Gold West is one of those games that I originally bought, reviewed and then gave away to others to do the same. There were many times after that fact that I wanted that copy back in my collection and with TMG re-releasing it and needing reviews again, that was the opportunity I needed. Gold West is a wonderful set collection, area majority game, but the coolest and most unique thing about Gold West is the mancala styled track for the resources that you collect. They have to move through this mancala to be available to use. It’s a wonderfully strategic timing mechanism that works seamlessly here. You gain more points by placing them further down the track, but closer on the track means they are going to be available for use quicker. Plus, it’s a wonderfully underutilized theme in board gaming, the gold rush. This one ranks right up with Sentient as far as favorite Kevern games go, I’d hate to have to choose between the two. Full review here on Opinionated Gamers. 4 reviews since 2016.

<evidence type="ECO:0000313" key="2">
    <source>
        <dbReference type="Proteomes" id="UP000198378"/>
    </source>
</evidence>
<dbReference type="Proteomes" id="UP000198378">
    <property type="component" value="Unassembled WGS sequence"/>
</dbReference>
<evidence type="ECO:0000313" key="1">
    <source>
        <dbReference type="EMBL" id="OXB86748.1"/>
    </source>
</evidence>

MARBLES again! I have been super happy to see Jelle’s Marble Runs being posted about on twitter since I mentioned them when talking about Potion Explosion. Gizmos also uses marbles, in a bit of a different way. Dale hit Gizmos right before Gen Con in 2018. In Gizmos the marbles represent energy that you will be using to power your gizmos. Once powered, these gizmos will go into your tableau and give you more and more benefits on your turn when you do different actions. It’s a brilliant little tableau builder with some charming table presence. And honestly, another game that kind of suffered from the lack of support from the publisher, but that shouldn’t come as a surprise as CMON doesn’t seem to support much of anything for very long unless it has a bunch of minis and makes a million on Kickstarter, which kind of sucks as they seem to have a pretty good eye when it comes to finding decent games outside of that comfort zone. 6 plays since 2018.